We can take comfort from the fact that the definitive words of Jesus in the Gospels about the life of contemplation were addressed to a busy housewife. Jesus has come to visit Martha and Mary. Martha, who is an accomplished hostess, waits on Jesus with food and drink and comfortable cushions – these, the things we do for Jesus, represent the active life of service to others in the world. Mary, on the other hand, has chosen to sit at Jesus’ feet, listening to his words, and being content in his presence. This is contemplation.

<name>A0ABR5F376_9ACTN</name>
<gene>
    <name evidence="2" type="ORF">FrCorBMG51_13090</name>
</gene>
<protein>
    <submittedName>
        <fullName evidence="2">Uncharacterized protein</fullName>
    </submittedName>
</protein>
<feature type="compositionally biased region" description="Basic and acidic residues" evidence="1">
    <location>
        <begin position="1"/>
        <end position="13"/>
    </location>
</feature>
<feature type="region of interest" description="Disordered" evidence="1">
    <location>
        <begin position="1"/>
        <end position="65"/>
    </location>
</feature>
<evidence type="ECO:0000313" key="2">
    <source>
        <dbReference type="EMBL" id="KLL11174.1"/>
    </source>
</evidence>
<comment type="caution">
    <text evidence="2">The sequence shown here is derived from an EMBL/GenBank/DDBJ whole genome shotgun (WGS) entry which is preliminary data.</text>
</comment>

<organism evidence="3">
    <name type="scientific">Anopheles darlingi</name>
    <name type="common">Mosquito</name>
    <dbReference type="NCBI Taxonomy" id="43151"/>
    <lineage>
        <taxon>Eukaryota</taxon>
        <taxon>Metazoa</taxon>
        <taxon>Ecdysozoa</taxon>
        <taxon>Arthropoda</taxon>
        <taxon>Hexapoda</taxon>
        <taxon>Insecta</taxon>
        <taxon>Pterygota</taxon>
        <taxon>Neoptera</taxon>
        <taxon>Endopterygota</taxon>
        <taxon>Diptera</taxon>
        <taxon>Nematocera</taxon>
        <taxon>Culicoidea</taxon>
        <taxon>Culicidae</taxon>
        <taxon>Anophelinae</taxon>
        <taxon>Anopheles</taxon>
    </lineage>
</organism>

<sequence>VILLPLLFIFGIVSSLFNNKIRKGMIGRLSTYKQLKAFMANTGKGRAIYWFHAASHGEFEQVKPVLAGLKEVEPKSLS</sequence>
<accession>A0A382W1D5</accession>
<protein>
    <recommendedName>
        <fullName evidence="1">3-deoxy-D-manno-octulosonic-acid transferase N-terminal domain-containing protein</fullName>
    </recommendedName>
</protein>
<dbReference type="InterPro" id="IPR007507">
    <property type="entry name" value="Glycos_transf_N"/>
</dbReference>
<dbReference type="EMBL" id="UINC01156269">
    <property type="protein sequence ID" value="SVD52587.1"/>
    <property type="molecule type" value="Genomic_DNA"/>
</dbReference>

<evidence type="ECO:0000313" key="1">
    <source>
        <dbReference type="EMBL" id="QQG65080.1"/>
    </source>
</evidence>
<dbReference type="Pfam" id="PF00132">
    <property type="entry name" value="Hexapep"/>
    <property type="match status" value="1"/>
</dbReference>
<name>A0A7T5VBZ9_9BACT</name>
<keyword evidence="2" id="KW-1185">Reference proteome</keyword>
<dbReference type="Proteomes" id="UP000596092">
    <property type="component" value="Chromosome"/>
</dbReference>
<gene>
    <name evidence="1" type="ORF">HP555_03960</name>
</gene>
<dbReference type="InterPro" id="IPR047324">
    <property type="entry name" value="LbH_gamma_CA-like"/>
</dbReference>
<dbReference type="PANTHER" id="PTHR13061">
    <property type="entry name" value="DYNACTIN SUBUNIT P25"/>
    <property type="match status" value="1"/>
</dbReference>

Martha insists to Jesus that contemplative Mary is not pulling her weight, and should get up and help with the serving. Jesus tells Martha "you are anxious and worried about many things," but he adds that only one thing is truly necessary – to listen to his words (Luke 10, 41-42). The contrast between the two sisters has often been used in the Church to differentiate between the active and the contemplative life as two different vocations – the one for the laity and those religious whose lives are spent in service to others, and the other for religious engaged in lives of contemplative prayer. But Jesus is also telling Martha, who lives the active life, that she needs more room in her life to listen to and contemplate Him. All Christians should combine these two things. As St. Augustine says:"No one should be so contemplative that he does not think of the good of his neighbor, nor so active that he does not seek the contemplation of God" (On the City of God, xix, 19)."